The only non OMRI listed product I will recommend is: Pyola Insect Spray. It contains natural pyrethrins and canola oil:

I do not recommend products with synergist /Enhancers like PBO : piperonyl buttoxide. Since it gives a longer breakdown time.

Also be aware the natural pyrethrins is very differnt from synthetic Pyrethroids!

Mexicanhat: Rotenone IS NOT A BRAND NAME FOR PYRETHRUM! Rotenone is an entirely different natural insecticide! Sometimes products containing pyrethroids are mixed with rotenone ... Thank you however for posting the Cornell ressource guide for Pyrethrum.

And you are right: As I wrote in my article I specifically wrote not to hit bees, but to ONLY SPRAY AREAS OF PLANTS INFESTED WITH UNWANTED INSECTS!

Maria no wonder your tobacco/soap mix worked. Nicotine is the tobbacoplants natural insecticide. I have however seen roseplants loose all the leaves from just a few drops of diswater soap --- so I do not recommed this either.

    Bookmark   June 15, 2008 at 12:20PM
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buford(7 NE GA)

I think immidacloripid is also a tobacco based product.

Just because something is 'organic' or natural doesn't mean it's not deadly or can't harm you or the good bugs.

    Bookmark   June 15, 2008 at 12:48PM
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I put a few birdbaths near the roses with fresh water, and not an aphid to be seen. One other solution if you dont want to spray with anything.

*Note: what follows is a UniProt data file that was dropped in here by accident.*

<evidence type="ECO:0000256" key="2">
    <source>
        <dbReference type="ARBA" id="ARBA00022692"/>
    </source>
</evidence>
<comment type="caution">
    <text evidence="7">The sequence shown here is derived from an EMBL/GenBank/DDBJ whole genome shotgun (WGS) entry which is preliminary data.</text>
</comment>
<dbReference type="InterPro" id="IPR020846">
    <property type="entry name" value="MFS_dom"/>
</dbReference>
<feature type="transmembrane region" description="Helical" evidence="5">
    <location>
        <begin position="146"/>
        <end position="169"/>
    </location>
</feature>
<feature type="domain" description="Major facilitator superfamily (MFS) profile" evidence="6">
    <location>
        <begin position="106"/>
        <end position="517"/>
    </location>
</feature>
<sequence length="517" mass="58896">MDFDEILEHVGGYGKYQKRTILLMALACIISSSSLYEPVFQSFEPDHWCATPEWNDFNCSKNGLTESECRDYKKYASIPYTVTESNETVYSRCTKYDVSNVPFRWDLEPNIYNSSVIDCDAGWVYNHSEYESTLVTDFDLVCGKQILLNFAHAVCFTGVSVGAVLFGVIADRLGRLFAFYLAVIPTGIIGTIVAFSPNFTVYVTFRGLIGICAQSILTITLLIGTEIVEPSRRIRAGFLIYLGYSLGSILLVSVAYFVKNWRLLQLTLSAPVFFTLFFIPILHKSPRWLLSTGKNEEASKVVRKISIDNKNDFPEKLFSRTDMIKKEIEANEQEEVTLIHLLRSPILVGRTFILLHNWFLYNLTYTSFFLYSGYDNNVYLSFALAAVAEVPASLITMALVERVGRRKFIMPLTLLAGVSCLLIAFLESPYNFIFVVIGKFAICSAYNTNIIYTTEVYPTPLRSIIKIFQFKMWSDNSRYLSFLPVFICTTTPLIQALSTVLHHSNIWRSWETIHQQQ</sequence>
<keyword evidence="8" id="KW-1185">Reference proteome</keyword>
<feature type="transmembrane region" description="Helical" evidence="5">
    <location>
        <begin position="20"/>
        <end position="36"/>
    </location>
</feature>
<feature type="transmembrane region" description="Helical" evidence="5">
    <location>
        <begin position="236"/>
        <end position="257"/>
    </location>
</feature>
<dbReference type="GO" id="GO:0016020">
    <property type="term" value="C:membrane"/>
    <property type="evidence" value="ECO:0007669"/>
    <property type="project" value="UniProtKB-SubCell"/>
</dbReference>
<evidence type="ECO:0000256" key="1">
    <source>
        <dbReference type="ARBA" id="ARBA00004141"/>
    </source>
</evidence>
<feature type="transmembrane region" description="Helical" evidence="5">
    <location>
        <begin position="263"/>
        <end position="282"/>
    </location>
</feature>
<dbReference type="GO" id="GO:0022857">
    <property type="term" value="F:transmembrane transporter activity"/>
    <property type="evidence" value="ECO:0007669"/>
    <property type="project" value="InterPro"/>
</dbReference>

Bookmark   June 15, 2008 at 1:32PM
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jerijen(Zone 10)

Nope -- they're all non-specific, so they are going to kill the goodies along with the badies.
In my opinion, the potential for harm outweighs the good, BUT that's a decision everyone has to make for him- or herself.

HOWEVER -- Make a fully INFORMED decision.
Before you apply any pesticide, FIRST take the trouble to research the possible side-effects and consider them.


    Bookmark   June 15, 2008 at 1:33PM
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Excactly Buford! Just because they are natural or "Organic" does not mean they are harmless. Natural pyrethrum is however the safest insecticide. Breaks down very fast 1-2 hours in sunlight- kills insects hit within 1-2 min and is approved for organic garden and food products in both USA and Europe. All gardeners can ask themselves whether they want to protect their ornamentals - suppose we all hope to see our roses bloom? And if we do use the means that are the least damaging to our soil, plants and the environment.

    Bookmark   June 15, 2008 at 2:55PM
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Hi cuped...,